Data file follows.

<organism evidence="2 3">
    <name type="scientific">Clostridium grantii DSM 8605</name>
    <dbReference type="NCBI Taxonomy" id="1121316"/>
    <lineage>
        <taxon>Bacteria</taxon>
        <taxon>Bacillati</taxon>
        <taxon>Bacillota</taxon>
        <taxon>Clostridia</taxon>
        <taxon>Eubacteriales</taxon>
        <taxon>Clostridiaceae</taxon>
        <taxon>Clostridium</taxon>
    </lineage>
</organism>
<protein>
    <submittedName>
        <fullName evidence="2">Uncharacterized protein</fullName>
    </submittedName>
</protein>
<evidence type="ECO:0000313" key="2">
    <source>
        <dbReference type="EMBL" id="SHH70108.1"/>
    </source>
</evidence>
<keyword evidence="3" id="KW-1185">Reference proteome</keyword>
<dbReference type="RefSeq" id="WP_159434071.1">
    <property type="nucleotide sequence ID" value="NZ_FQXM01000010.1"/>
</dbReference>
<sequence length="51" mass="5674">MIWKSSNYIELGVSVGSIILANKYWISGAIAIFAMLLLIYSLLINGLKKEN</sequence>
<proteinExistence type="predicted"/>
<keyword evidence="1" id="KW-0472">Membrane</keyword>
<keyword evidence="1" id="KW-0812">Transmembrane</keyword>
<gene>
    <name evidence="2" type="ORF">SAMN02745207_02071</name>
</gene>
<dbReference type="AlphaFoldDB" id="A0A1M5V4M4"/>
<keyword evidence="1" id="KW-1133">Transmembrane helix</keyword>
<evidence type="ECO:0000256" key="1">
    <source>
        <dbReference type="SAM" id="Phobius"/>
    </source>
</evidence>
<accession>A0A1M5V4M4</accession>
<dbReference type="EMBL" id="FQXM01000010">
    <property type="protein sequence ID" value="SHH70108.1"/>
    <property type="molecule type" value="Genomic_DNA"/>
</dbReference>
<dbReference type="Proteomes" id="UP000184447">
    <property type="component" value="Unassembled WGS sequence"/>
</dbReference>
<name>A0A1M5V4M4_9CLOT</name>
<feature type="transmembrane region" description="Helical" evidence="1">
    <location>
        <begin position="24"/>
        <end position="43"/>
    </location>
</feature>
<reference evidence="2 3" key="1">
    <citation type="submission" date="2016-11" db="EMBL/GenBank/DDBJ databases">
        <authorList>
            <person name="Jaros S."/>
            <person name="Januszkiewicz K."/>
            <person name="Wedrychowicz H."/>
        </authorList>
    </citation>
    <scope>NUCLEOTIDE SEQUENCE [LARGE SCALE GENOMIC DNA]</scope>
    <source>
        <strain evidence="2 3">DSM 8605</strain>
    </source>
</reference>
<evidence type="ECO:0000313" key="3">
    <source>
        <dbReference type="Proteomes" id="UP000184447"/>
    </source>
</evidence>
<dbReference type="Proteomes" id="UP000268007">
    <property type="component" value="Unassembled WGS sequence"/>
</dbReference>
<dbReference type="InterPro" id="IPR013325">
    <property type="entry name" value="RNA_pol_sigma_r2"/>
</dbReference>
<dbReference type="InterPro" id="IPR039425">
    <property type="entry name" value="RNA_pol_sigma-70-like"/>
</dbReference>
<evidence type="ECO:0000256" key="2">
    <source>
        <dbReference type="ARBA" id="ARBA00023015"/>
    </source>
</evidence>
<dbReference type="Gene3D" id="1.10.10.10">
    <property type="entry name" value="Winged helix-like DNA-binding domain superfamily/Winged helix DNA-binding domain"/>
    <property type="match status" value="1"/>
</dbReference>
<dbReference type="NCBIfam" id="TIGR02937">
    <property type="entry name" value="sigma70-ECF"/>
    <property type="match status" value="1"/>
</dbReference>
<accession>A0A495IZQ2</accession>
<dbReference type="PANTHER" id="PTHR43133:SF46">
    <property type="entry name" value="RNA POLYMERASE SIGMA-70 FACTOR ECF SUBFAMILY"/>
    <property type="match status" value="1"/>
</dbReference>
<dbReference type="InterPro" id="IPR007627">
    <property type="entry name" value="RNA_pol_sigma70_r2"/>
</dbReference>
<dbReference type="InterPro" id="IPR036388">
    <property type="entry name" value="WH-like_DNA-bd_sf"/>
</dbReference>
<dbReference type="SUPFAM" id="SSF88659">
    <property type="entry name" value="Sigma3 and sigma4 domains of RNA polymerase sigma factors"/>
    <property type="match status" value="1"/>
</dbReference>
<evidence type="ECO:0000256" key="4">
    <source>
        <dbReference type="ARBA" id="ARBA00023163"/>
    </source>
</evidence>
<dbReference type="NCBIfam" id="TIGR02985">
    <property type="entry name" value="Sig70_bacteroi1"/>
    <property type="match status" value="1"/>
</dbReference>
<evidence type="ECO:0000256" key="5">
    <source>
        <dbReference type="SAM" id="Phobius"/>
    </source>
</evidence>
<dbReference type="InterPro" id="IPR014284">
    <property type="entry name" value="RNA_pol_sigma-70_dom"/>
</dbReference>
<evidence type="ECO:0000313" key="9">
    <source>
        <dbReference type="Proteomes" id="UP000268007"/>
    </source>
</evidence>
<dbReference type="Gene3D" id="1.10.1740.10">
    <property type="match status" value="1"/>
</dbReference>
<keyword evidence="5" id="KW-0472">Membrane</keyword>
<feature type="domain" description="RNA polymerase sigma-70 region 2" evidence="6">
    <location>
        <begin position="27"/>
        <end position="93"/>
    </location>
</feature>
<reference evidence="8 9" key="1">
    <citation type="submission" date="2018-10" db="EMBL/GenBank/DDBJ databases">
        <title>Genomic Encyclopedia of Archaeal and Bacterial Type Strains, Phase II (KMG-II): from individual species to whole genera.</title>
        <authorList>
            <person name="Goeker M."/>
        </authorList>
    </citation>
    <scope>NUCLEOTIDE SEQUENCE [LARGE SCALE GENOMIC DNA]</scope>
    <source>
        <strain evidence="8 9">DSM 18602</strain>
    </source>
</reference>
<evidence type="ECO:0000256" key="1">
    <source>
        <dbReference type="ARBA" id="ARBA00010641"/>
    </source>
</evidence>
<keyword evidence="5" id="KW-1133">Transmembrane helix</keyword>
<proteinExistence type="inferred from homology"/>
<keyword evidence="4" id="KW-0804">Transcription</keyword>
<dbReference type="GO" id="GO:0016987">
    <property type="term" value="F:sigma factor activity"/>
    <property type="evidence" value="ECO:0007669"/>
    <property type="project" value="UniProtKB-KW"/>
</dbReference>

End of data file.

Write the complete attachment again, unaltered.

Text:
<organism evidence="2 3">
    <name type="scientific">Clostridium grantii DSM 8605</name>
    <dbReference type="NCBI Taxonomy" id="1121316"/>
    <lineage>
        <taxon>Bacteria</taxon>
        <taxon>Bacillati</taxon>
        <taxon>Bacillota</taxon>
        <taxon>Clostridia</taxon>
        <taxon>Eubacteriales</taxon>
        <taxon>Clostridiaceae</taxon>
        <taxon>Clostridium</taxon>
    </lineage>
</organism>
<protein>
    <submittedName>
        <fullName evidence="2">Uncharacterized protein</fullName>
    </submittedName>
</protein>
<evidence type="ECO:0000313" key="2">
    <source>
        <dbReference type="EMBL" id="SHH70108.1"/>
    </source>
</evidence>
<keyword evidence="3" id="KW-1185">Reference proteome</keyword>
<dbReference type="RefSeq" id="WP_159434071.1">
    <property type="nucleotide sequence ID" value="NZ_FQXM01000010.1"/>
</dbReference>
<sequence length="51" mass="5674">MIWKSSNYIELGVSVGSIILANKYWISGAIAIFAMLLLIYSLLINGLKKEN</sequence>
<proteinExistence type="predicted"/>
<keyword evidence="1" id="KW-0472">Membrane</keyword>
<keyword evidence="1" id="KW-0812">Transmembrane</keyword>
<gene>
    <name evidence="2" type="ORF">SAMN02745207_02071</name>
</gene>
<dbReference type="AlphaFoldDB" id="A0A1M5V4M4"/>
<keyword evidence="1" id="KW-1133">Transmembrane helix</keyword>
<evidence type="ECO:0000256" key="1">
    <source>
        <dbReference type="SAM" id="Phobius"/>
    </source>
</evidence>
<accession>A0A1M5V4M4</accession>
<dbReference type="EMBL" id="FQXM01000010">
    <property type="protein sequence ID" value="SHH70108.1"/>
    <property type="molecule type" value="Genomic_DNA"/>
</dbReference>
<dbReference type="Proteomes" id="UP000184447">
    <property type="component" value="Unassembled WGS sequence"/>
</dbReference>
<name>A0A1M5V4M4_9CLOT</name>
<feature type="transmembrane region" description="Helical" evidence="1">
    <location>
        <begin position="24"/>
        <end position="43"/>
    </location>
</feature>
<reference evidence="2 3" key="1">
    <citation type="submission" date="2016-11" db="EMBL/GenBank/DDBJ databases">
        <authorList>
            <person name="Jaros S."/>
            <person name="Januszkiewicz K."/>
            <person name="Wedrychowicz H."/>
        </authorList>
    </citation>
    <scope>NUCLEOTIDE SEQUENCE [LARGE SCALE GENOMIC DNA]</scope>
    <source>
        <strain evidence="2 3">DSM 8605</strain>
    </source>
</reference>
<evidence type="ECO:0000313" key="3">
    <source>
        <dbReference type="Proteomes" id="UP000184447"/>
    </source>
</evidence>
<dbReference type="Proteomes" id="UP000268007">
    <property type="component" value="Unassembled WGS sequence"/>
</dbReference>
<dbReference type="InterPro" id="IPR013325">
    <property type="entry name" value="RNA_pol_sigma_r2"/>
</dbReference>
<dbReference type="InterPro" id="IPR039425">
    <property type="entry name" value="RNA_pol_sigma-70-like"/>
</dbReference>
<evidence type="ECO:0000256" key="2">
    <source>
        <dbReference type="ARBA" id="ARBA00023015"/>
    </source>
</evidence>
<dbReference type="Gene3D" id="1.10.10.10">
    <property type="entry name" value="Winged helix-like DNA-binding domain superfamily/Winged helix DNA-binding domain"/>
    <property type="match status" value="1"/>
</dbReference>
<dbReference type="NCBIfam" id="TIGR02937">
    <property type="entry name" value="sigma70-ECF"/>
    <property type="match status" value="1"/>
</dbReference>
<accession>A0A495IZQ2</accession>
<dbReference type="PANTHER" id="PTHR43133:SF46">
    <property type="entry name" value="RNA POLYMERASE SIGMA-70 FACTOR ECF SUBFAMILY"/>
    <property type="match status" value="1"/>
</dbReference>
<dbReference type="InterPro" id="IPR007627">
    <property type="entry name" value="RNA_pol_sigma70_r2"/>
</dbReference>
<dbReference type="InterPro" id="IPR036388">
    <property type="entry name" value="WH-like_DNA-bd_sf"/>
</dbReference>
<dbReference type="SUPFAM" id="SSF88659">
    <property type="entry name" value="Sigma3 and sigma4 domains of RNA polymerase sigma factors"/>
    <property type="match status" value="1"/>
</dbReference>
<evidence type="ECO:0000256" key="4">
    <source>
        <dbReference type="ARBA" id="ARBA00023163"/>
    </source>
</evidence>
<dbReference type="NCBIfam" id="TIGR02985">
    <property type="entry name" value="Sig70_bacteroi1"/>
    <property type="match status" value="1"/>
</dbReference>
<evidence type="ECO:0000256" key="5">
    <source>
        <dbReference type="SAM" id="Phobius"/>
    </source>
</evidence>
<dbReference type="InterPro" id="IPR014284">
    <property type="entry name" value="RNA_pol_sigma-70_dom"/>
</dbReference>
<evidence type="ECO:0000313" key="9">
    <source>
        <dbReference type="Proteomes" id="UP000268007"/>
    </source>
</evidence>
<dbReference type="Gene3D" id="1.10.1740.10">
    <property type="match status" value="1"/>
</dbReference>
<keyword evidence="5" id="KW-0472">Membrane</keyword>
<feature type="domain" description="RNA polymerase sigma-70 region 2" evidence="6">
    <location>
        <begin position="27"/>
        <end position="93"/>
    </location>
</feature>
<reference evidence="8 9" key="1">
    <citation type="submission" date="2018-10" db="EMBL/GenBank/DDBJ databases">
        <title>Genomic Encyclopedia of Archaeal and Bacterial Type Strains, Phase II (KMG-II): from individual species to whole genera.</title>
        <authorList>
            <person name="Goeker M."/>
        </authorList>
    </citation>
    <scope>NUCLEOTIDE SEQUENCE [LARGE SCALE GENOMIC DNA]</scope>
    <source>
        <strain evidence="8 9">DSM 18602</strain>
    </source>
</reference>
<evidence type="ECO:0000256" key="1">
    <source>
        <dbReference type="ARBA" id="ARBA00010641"/>
    </source>
</evidence>
<keyword evidence="5" id="KW-1133">Transmembrane helix</keyword>
<proteinExistence type="inferred from homology"/>
<keyword evidence="4" id="KW-0804">Transcription</keyword>
<dbReference type="GO" id="GO:0016987">
    <property type="term" value="F:sigma factor activity"/>
    <property type="evidence" value="ECO:0007669"/>
    <property type="project" value="UniProtKB-KW"/>
</dbReference>